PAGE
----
Tuesday, November 4, 2014

Religious leader in Cambodia campaigns to end violence against children

By Anne-Sophie Galli

© UNICEF Cambodia/2014/Anne-Sophie Galli
“I deeply regret what I did to my children,” says Pastor Sreng Sophal seen here praying in his church.

KANDAL, Cambodia, 4 November 2014 – As a former military officer, there was a time when Sreng Sophal had it all: money, power and a group of soldiers who reported to him. At home, if his own children refused to follow his commands, he would beat them. In Sreng Sophal’s world violence was standard. “Beating my children was normal to me – like for most people here”, he said. “I was hit by my dad and he was hit by his parents and teachers.”

Ten years ago, he changed his life. After a friend introduced him to Christianity, Sreng Sophal became a pastor and built his own church. Now he also teaches his fellow believers about good parenting to encourage them to stop using violence against their children. “I want others not to repeat my mistakes,” says 51 year old Sophal, “I deeply regret what I did to my children.”

Sreng Sophal’s promotion of non-violence against children followed his attendance at a workshop for religious leaders of Cambodia’s three major religions, Buddhism, Islam and Christianity in November 2013.


Day of Prayer and Action for Children

The training was organised by UNICEF, Save the Children and Investing in Children and their Societies (ICS) in collaboration with the Cambodian Ministry of Cult and Religion and with funding from the German International Cooperation Agency (GIZ). The event was one of the activities in Cambodia for the Day of Prayer and Action for Children, a global initiative launched in 2008 to mobilize faith-based organizations and groups to work together for the wellbeing of children around the world.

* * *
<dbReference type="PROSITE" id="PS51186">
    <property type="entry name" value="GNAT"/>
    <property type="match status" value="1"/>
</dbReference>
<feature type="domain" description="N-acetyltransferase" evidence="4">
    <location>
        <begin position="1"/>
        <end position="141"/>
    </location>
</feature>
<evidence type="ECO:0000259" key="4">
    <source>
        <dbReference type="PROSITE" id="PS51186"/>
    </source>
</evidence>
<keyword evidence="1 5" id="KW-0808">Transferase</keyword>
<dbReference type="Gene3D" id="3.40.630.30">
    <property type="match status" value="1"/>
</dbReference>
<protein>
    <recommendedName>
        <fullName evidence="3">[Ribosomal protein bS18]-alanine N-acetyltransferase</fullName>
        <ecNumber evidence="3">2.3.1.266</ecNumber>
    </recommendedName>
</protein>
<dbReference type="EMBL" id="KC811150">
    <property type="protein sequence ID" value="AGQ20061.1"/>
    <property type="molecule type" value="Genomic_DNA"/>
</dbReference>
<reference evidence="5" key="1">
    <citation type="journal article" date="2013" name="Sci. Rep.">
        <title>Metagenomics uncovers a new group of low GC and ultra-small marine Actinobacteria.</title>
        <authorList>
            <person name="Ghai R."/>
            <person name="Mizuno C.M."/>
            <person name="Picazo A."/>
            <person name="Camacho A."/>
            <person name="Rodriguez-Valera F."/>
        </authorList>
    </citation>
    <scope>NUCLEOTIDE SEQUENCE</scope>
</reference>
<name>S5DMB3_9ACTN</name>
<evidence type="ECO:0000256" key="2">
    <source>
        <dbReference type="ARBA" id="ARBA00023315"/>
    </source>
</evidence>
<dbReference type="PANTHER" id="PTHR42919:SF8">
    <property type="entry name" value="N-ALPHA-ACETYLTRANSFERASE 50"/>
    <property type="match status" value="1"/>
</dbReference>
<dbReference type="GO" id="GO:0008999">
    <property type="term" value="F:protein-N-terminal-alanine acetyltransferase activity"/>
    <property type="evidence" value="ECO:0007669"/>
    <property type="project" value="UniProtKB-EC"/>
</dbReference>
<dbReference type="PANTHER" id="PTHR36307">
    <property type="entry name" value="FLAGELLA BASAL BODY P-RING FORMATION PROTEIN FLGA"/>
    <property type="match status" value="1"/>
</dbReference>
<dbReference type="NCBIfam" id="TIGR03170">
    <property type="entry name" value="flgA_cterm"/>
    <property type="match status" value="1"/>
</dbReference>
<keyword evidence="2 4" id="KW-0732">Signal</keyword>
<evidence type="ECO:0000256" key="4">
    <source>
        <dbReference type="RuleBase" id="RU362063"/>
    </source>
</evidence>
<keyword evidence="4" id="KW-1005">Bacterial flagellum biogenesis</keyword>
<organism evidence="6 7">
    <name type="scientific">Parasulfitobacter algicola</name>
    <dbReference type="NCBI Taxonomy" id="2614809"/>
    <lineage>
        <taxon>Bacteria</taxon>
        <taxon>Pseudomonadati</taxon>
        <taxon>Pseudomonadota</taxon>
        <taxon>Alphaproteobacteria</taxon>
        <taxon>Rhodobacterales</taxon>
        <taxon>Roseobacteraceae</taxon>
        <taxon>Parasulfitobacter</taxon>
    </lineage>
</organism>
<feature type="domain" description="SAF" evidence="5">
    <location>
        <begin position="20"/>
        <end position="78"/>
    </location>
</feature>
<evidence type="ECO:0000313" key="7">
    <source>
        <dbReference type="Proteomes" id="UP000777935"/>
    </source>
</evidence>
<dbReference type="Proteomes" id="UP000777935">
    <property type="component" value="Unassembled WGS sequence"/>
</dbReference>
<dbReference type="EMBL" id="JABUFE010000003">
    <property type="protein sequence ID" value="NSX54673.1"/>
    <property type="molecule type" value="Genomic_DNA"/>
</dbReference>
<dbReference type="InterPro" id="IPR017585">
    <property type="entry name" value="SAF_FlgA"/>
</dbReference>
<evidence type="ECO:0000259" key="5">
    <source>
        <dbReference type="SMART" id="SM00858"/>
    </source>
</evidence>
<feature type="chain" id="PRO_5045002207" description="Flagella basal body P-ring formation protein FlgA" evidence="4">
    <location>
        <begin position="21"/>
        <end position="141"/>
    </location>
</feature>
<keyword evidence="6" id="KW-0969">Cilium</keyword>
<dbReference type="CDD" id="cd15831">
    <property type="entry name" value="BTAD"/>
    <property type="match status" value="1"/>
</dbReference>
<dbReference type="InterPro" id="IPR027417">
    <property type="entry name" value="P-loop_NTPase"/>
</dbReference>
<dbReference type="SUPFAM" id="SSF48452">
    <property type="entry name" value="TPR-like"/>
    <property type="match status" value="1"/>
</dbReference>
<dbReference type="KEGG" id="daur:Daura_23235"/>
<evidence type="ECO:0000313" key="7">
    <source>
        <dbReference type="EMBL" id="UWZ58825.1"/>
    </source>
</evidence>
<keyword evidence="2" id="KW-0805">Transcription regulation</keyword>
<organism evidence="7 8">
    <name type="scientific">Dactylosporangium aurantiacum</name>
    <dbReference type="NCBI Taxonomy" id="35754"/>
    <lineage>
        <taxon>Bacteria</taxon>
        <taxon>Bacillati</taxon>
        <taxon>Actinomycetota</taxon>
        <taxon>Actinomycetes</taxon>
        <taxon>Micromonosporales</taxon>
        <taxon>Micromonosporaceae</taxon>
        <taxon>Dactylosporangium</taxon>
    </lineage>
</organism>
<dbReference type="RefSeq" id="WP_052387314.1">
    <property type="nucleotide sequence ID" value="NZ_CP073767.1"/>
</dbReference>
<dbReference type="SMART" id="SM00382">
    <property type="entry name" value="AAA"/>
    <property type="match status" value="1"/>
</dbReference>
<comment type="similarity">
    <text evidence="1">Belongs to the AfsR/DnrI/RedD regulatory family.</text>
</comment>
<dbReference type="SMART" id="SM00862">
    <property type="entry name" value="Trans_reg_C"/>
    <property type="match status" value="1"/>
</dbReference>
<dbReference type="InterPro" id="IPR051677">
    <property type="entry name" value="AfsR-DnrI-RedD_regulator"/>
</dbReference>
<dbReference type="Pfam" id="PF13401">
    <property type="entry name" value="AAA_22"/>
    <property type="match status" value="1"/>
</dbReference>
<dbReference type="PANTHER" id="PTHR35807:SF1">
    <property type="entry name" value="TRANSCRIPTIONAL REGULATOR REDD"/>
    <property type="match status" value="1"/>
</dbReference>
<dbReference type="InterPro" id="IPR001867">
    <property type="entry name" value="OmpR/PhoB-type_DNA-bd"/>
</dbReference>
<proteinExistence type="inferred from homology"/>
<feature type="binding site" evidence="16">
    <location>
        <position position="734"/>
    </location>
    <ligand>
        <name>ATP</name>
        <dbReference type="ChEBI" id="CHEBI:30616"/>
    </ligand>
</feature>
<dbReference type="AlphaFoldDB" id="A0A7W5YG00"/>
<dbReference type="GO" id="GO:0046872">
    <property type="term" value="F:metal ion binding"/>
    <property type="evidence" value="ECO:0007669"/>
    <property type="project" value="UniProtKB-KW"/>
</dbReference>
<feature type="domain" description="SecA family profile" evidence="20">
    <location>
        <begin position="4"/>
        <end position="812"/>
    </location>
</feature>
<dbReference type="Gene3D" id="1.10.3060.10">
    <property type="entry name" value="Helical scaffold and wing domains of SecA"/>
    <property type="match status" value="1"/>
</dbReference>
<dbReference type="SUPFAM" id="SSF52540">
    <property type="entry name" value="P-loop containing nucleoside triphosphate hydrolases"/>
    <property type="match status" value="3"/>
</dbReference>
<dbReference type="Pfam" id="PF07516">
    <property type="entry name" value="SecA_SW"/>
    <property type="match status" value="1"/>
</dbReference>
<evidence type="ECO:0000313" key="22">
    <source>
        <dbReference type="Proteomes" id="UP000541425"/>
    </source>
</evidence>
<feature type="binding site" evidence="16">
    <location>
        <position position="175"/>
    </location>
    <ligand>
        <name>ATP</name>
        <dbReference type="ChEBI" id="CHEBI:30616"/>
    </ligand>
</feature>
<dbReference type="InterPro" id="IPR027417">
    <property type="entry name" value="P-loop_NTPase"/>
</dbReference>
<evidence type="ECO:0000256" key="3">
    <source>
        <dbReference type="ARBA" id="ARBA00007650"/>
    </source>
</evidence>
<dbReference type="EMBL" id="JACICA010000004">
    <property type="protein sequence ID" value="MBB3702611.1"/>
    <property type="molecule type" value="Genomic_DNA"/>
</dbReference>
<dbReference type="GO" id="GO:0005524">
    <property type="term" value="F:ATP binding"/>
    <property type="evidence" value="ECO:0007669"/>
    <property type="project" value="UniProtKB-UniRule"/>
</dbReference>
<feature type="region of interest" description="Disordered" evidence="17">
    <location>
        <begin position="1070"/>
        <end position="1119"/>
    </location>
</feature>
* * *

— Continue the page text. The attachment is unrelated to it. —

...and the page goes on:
At the workshop over 100 heads of monks, imams and pastors learned about the negative impacts of physical, emotional and sexual violence on a child’s development, about positive parenting strategies and ways to discipline children without using violence.

© UNICEF Cambodia/2014/Daney Nov
6 out of 10 Cambodian children experience violence in a place where they feel safe. (Image posed by models).
 
In Cambodia, acceptance of violence has become a social norm, and smacking, hitting and shouting at a child are considered appropriate ways to discipline offspring. The hierarchical nature of traditional Cambodian society where older people are considered to have authority over younger ones also deters people from speaking out against violence. A 2013 survey on violence against children in Cambodia conducted by UNICEF and the Royal Government of Cambodia found that at least 6 out of 10 Cambodian children experienced physical, emotional or sexual violence by a parent, an adult relative or a community member in places where they should feel safe. Pastor Sreng Sophal uses a Khmer proverb to describe the prevailing attitude of many parents and teachers towards violence against children: “Eyes must not get blind, skin not scratched and bones not broken.”